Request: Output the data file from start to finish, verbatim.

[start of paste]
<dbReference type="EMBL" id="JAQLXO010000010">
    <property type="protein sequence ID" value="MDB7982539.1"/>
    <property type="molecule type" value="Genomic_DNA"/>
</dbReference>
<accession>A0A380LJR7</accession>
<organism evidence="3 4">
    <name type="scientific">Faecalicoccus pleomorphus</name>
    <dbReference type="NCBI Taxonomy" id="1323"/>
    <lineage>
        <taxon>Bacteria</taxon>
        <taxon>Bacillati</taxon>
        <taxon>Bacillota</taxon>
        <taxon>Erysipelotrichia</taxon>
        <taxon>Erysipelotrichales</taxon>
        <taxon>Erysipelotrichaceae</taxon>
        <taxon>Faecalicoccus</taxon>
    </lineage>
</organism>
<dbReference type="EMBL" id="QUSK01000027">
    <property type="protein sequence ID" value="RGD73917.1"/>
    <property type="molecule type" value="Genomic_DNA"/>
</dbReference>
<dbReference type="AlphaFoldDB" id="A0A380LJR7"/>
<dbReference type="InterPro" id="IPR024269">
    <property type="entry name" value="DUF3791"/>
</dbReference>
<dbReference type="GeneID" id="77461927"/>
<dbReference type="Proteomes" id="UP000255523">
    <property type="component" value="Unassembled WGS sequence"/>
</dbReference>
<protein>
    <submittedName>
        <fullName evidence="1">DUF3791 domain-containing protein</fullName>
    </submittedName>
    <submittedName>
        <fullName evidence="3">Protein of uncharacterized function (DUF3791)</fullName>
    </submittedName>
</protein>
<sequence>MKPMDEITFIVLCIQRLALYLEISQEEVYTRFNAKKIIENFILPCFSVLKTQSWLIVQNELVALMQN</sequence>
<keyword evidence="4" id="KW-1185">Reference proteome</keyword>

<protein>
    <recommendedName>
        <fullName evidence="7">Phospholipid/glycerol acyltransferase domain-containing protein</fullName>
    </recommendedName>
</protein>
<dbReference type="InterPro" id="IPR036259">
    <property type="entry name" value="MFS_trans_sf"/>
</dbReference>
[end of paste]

<dbReference type="EMBL" id="JAQLXO010000010">
    <property type="protein sequence ID" value="MDB7982539.1"/>
    <property type="molecule type" value="Genomic_DNA"/>
</dbReference>
<accession>A0A380LJR7</accession>
<organism evidence="3 4">
    <name type="scientific">Faecalicoccus pleomorphus</name>
    <dbReference type="NCBI Taxonomy" id="1323"/>
    <lineage>
        <taxon>Bacteria</taxon>
        <taxon>Bacillati</taxon>
        <taxon>Bacillota</taxon>
        <taxon>Erysipelotrichia</taxon>
        <taxon>Erysipelotrichales</taxon>
        <taxon>Erysipelotrichaceae</taxon>
        <taxon>Faecalicoccus</taxon>
    </lineage>
</organism>
<dbReference type="EMBL" id="QUSK01000027">
    <property type="protein sequence ID" value="RGD73917.1"/>
    <property type="molecule type" value="Genomic_DNA"/>
</dbReference>
<dbReference type="AlphaFoldDB" id="A0A380LJR7"/>
<dbReference type="InterPro" id="IPR024269">
    <property type="entry name" value="DUF3791"/>
</dbReference>
<dbReference type="GeneID" id="77461927"/>
<dbReference type="Proteomes" id="UP000255523">
    <property type="component" value="Unassembled WGS sequence"/>
</dbReference>
<protein>
    <submittedName>
        <fullName evidence="1">DUF3791 domain-containing protein</fullName>
    </submittedName>
    <submittedName>
        <fullName evidence="3">Protein of uncharacterized function (DUF3791)</fullName>
    </submittedName>
</protein>
<sequence>MKPMDEITFIVLCIQRLALYLEISQEEVYTRFNAKKIIENFILPCFSVLKTQSWLIVQNELVALMQN</sequence>
<keyword evidence="4" id="KW-1185">Reference proteome</keyword>

<protein>
    <recommendedName>
        <fullName evidence="7">Phospholipid/glycerol acyltransferase domain-containing protein</fullName>
    </recommendedName>
</protein>
<dbReference type="InterPro" id="IPR036259">
    <property type="entry name" value="MFS_trans_sf"/>
</dbReference>